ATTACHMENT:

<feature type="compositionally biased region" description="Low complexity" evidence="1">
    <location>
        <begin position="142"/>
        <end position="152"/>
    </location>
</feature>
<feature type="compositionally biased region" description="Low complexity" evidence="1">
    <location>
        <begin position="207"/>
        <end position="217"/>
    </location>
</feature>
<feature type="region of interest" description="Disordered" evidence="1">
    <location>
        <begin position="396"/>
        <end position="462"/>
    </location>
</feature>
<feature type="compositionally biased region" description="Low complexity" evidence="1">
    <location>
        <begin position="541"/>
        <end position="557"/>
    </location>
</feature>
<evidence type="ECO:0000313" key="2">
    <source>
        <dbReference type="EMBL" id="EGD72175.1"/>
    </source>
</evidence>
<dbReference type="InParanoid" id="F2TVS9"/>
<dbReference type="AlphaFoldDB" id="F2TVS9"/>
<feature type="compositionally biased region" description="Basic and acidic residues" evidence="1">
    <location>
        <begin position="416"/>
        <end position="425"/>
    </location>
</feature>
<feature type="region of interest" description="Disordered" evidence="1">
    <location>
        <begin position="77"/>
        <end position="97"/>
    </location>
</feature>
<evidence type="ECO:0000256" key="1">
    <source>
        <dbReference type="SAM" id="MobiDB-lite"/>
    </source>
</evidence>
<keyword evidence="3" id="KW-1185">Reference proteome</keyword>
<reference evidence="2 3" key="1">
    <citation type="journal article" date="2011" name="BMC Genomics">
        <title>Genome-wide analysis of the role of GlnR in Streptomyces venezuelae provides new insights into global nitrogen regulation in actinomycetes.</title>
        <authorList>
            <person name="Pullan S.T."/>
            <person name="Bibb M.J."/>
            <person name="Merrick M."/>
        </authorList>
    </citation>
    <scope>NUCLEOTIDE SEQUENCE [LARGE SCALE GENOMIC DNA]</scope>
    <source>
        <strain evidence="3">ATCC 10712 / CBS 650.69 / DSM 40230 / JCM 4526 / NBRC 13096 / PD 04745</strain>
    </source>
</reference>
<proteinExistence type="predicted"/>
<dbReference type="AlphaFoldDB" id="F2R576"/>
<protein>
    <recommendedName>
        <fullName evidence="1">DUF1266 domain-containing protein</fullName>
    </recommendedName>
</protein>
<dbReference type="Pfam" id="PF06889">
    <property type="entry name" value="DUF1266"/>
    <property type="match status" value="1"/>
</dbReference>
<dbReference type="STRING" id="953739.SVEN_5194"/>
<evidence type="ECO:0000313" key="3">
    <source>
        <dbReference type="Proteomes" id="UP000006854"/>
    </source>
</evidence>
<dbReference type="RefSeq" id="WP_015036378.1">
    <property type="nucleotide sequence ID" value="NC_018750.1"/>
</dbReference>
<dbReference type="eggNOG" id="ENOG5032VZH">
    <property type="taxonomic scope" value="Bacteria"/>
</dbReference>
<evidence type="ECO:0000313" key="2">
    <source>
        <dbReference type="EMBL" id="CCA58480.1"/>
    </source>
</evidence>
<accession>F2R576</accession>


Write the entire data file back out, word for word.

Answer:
<feature type="compositionally biased region" description="Low complexity" evidence="1">
    <location>
        <begin position="142"/>
        <end position="152"/>
    </location>
</feature>
<feature type="compositionally biased region" description="Low complexity" evidence="1">
    <location>
        <begin position="207"/>
        <end position="217"/>
    </location>
</feature>
<feature type="region of interest" description="Disordered" evidence="1">
    <location>
        <begin position="396"/>
        <end position="462"/>
    </location>
</feature>
<feature type="compositionally biased region" description="Low complexity" evidence="1">
    <location>
        <begin position="541"/>
        <end position="557"/>
    </location>
</feature>
<evidence type="ECO:0000313" key="2">
    <source>
        <dbReference type="EMBL" id="EGD72175.1"/>
    </source>
</evidence>
<dbReference type="InParanoid" id="F2TVS9"/>
<dbReference type="AlphaFoldDB" id="F2TVS9"/>
<feature type="compositionally biased region" description="Basic and acidic residues" evidence="1">
    <location>
        <begin position="416"/>
        <end position="425"/>
    </location>
</feature>
<feature type="region of interest" description="Disordered" evidence="1">
    <location>
        <begin position="77"/>
        <end position="97"/>
    </location>
</feature>
<evidence type="ECO:0000256" key="1">
    <source>
        <dbReference type="SAM" id="MobiDB-lite"/>
    </source>
</evidence>
<keyword evidence="3" id="KW-1185">Reference proteome</keyword>
<reference evidence="2 3" key="1">
    <citation type="journal article" date="2011" name="BMC Genomics">
        <title>Genome-wide analysis of the role of GlnR in Streptomyces venezuelae provides new insights into global nitrogen regulation in actinomycetes.</title>
        <authorList>
            <person name="Pullan S.T."/>
            <person name="Bibb M.J."/>
            <person name="Merrick M."/>
        </authorList>
    </citation>
    <scope>NUCLEOTIDE SEQUENCE [LARGE SCALE GENOMIC DNA]</scope>
    <source>
        <strain evidence="3">ATCC 10712 / CBS 650.69 / DSM 40230 / JCM 4526 / NBRC 13096 / PD 04745</strain>
    </source>
</reference>
<proteinExistence type="predicted"/>
<dbReference type="AlphaFoldDB" id="F2R576"/>
<protein>
    <recommendedName>
        <fullName evidence="1">DUF1266 domain-containing protein</fullName>
    </recommendedName>
</protein>
<dbReference type="Pfam" id="PF06889">
    <property type="entry name" value="DUF1266"/>
    <property type="match status" value="1"/>
</dbReference>
<dbReference type="STRING" id="953739.SVEN_5194"/>
<evidence type="ECO:0000313" key="3">
    <source>
        <dbReference type="Proteomes" id="UP000006854"/>
    </source>
</evidence>
<dbReference type="RefSeq" id="WP_015036378.1">
    <property type="nucleotide sequence ID" value="NC_018750.1"/>
</dbReference>
<dbReference type="eggNOG" id="ENOG5032VZH">
    <property type="taxonomic scope" value="Bacteria"/>
</dbReference>
<evidence type="ECO:0000313" key="2">
    <source>
        <dbReference type="EMBL" id="CCA58480.1"/>
    </source>
</evidence>
<accession>F2R576</accession>